Producer Sessions 018: Doctor P shares insights on debut album, 'Animal Vegetable Mineral, Pt. 2' [Interview]
Dubstep veteran Doctor P released his debut album, Animal Vegetable Mineral, Pt. 2 after his decade-long reign as a bass icon alongside his Circus Records partner, Flux Pavilion. American modern dubstep influence came to the States the likes of the UK’s Rusko, Burial, and Skream & Benga and was picked up by Doctor P and Flux Pavilion, resulting in legendary tracks like “I Can’t Stop,” “Bass Cannon,” “Gold Dust,” “Cracks,” and many other big bass hits.
In 2009, they created their Circus Records business, a record label to host the up-and-coming generation of sound benders. Now, Doctor Picto releases his first grip of originals to be deemed an album. Animal Vegetable Mineral Pt. 1 was released in 2012, featuring festival staples “Flying Spaghetti Monster ” and “Bulletproof” with Eva Simons.
In 2020, Doctor P is presenting Animal Vegetable Mineral Pt. 2, a 10-track LP featuring the just-released “Smoke & Flames” featuring Virus Syndicate, as well as mammoth collaboration tracks with Franky Nuts, CRaymak, Shapes and many more. He displays a drum ‘n’ bass crossover with “Back Where I Started,” ragga influences on “Fuck The Speaker,” and old school rave breaks on “Alone.”
Dancing Astronaut had the privilege of asking Doctor P some questions about Animal Vegetable Mineral Pt. 2. Read the Q&A below.
What inspired you release to release the second iteration of Animal Vegetable Mineral and your first album after all these years?
People have been asking me since 2012 when I will be releasing part two. I really wanted part two to fit the vibe of the original EP, but the timing never felt quite right. Then in 2019 I realized that I suddenly had all this unreleased music and the second EP just suddenly came together perfectly.
Do you have a typical production process? If so, what is it?
I normally start with something like an idea for what I want the track to sound like, or a particular vocal sample or something. Sometimes it’s just a little melody I accidentally play, and, suddenly, I find I’ve made half a song out of it. A lot of my tracks start as one thing and end up evolving into something else. It’s a really organic process, and I try to just let it happen without overthinking it too much. The key is just to keep going until the song exists.
At this point in your career, do you still pick up valuable production techniques from your collaborators? If yes, was there any technique from a collaborator on this project that was particularly memorable?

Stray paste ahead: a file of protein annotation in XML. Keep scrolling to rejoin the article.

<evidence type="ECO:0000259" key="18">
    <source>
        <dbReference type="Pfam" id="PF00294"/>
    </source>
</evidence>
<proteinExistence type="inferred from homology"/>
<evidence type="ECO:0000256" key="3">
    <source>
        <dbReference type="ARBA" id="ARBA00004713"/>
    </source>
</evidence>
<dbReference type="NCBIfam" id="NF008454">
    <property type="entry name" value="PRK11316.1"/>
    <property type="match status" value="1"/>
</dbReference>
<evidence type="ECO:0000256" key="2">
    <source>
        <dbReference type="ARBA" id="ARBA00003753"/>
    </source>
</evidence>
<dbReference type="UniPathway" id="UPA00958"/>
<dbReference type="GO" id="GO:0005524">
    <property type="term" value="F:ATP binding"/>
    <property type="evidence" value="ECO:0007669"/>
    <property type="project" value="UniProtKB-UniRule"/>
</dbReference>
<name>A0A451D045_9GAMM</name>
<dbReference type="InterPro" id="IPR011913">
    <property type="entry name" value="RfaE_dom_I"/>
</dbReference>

I feel like I’m learning all the time when I’m making music. The world of music production moves so fast and I sometimes feel like I’m racing to keep up. Making music with Flux is always an intense learning experience; the creative way he writes music always blows my mind. It was really cool working with Shapes on “Cold Individual” as they come from a completely different part of the bass music world, so they had a very different vibe to bring to the track. Franky Nuts is a great producer as well. I couldn’t believe how fast he turned “Give It Up” into something really awesome. I had been working on that track for a long time before I played it to Franky, but as soon as he got his hands on it he instantly turned it into the song it needed to be.
What was a go-to synth for the project and why?
Xfer Serum is such a standard in bass music that I’m sometimes reluctant to use it, but it’s undeniably great for getting that huge bass sound everybody wants. I also find myself using U-He Diva in a lot of my songs. I’m still using the classic Native Instruments Massive in a lot of my music. It’s the synth that really defined my sound in the early days, and I’m still finding that it sounds good on a lot of my tracks.
What was a go-to MIDI controller and why?
I have a broken old MIDI keyboard that I’ve had forever. Apart from that I use basically nothing else outside the computer.
Any special VST that really took the production home?